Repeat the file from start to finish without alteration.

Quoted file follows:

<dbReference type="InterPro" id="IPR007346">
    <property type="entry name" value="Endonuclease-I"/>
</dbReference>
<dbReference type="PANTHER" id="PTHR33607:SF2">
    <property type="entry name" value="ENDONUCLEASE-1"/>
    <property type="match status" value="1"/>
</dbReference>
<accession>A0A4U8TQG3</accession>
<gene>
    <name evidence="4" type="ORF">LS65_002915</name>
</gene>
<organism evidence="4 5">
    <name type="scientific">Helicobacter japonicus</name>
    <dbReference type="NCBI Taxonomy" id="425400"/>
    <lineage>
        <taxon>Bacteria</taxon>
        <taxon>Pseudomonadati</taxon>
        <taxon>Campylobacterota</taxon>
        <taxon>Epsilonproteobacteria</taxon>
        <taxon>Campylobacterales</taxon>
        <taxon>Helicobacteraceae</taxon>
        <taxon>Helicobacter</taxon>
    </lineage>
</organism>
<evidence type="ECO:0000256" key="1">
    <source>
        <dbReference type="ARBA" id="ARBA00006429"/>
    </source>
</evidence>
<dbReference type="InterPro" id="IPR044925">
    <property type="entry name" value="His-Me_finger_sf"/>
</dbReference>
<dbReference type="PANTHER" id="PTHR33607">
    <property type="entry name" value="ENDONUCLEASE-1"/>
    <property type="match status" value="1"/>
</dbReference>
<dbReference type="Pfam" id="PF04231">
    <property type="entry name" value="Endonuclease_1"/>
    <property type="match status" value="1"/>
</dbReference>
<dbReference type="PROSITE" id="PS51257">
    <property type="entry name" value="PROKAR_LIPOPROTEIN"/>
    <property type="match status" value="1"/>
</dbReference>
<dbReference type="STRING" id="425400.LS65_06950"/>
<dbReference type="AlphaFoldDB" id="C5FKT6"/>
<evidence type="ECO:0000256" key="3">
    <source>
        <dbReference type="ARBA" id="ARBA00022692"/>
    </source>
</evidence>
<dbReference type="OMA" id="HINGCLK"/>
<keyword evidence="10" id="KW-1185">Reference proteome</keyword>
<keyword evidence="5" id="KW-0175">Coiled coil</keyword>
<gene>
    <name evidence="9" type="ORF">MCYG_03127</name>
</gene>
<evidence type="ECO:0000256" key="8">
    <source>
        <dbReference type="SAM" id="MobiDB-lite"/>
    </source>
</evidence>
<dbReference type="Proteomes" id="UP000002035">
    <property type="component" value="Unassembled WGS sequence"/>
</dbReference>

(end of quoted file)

<dbReference type="InterPro" id="IPR007346">
    <property type="entry name" value="Endonuclease-I"/>
</dbReference>
<dbReference type="PANTHER" id="PTHR33607:SF2">
    <property type="entry name" value="ENDONUCLEASE-1"/>
    <property type="match status" value="1"/>
</dbReference>
<accession>A0A4U8TQG3</accession>
<gene>
    <name evidence="4" type="ORF">LS65_002915</name>
</gene>
<organism evidence="4 5">
    <name type="scientific">Helicobacter japonicus</name>
    <dbReference type="NCBI Taxonomy" id="425400"/>
    <lineage>
        <taxon>Bacteria</taxon>
        <taxon>Pseudomonadati</taxon>
        <taxon>Campylobacterota</taxon>
        <taxon>Epsilonproteobacteria</taxon>
        <taxon>Campylobacterales</taxon>
        <taxon>Helicobacteraceae</taxon>
        <taxon>Helicobacter</taxon>
    </lineage>
</organism>
<evidence type="ECO:0000256" key="1">
    <source>
        <dbReference type="ARBA" id="ARBA00006429"/>
    </source>
</evidence>
<dbReference type="InterPro" id="IPR044925">
    <property type="entry name" value="His-Me_finger_sf"/>
</dbReference>
<dbReference type="PANTHER" id="PTHR33607">
    <property type="entry name" value="ENDONUCLEASE-1"/>
    <property type="match status" value="1"/>
</dbReference>
<dbReference type="Pfam" id="PF04231">
    <property type="entry name" value="Endonuclease_1"/>
    <property type="match status" value="1"/>
</dbReference>
<dbReference type="PROSITE" id="PS51257">
    <property type="entry name" value="PROKAR_LIPOPROTEIN"/>
    <property type="match status" value="1"/>
</dbReference>
<dbReference type="STRING" id="425400.LS65_06950"/>
<dbReference type="AlphaFoldDB" id="C5FKT6"/>
<evidence type="ECO:0000256" key="3">
    <source>
        <dbReference type="ARBA" id="ARBA00022692"/>
    </source>
</evidence>
<dbReference type="OMA" id="HINGCLK"/>
<keyword evidence="10" id="KW-1185">Reference proteome</keyword>
<keyword evidence="5" id="KW-0175">Coiled coil</keyword>
<gene>
    <name evidence="9" type="ORF">MCYG_03127</name>
</gene>
<evidence type="ECO:0000256" key="8">
    <source>
        <dbReference type="SAM" id="MobiDB-lite"/>
    </source>
</evidence>
<dbReference type="Proteomes" id="UP000002035">
    <property type="component" value="Unassembled WGS sequence"/>
</dbReference>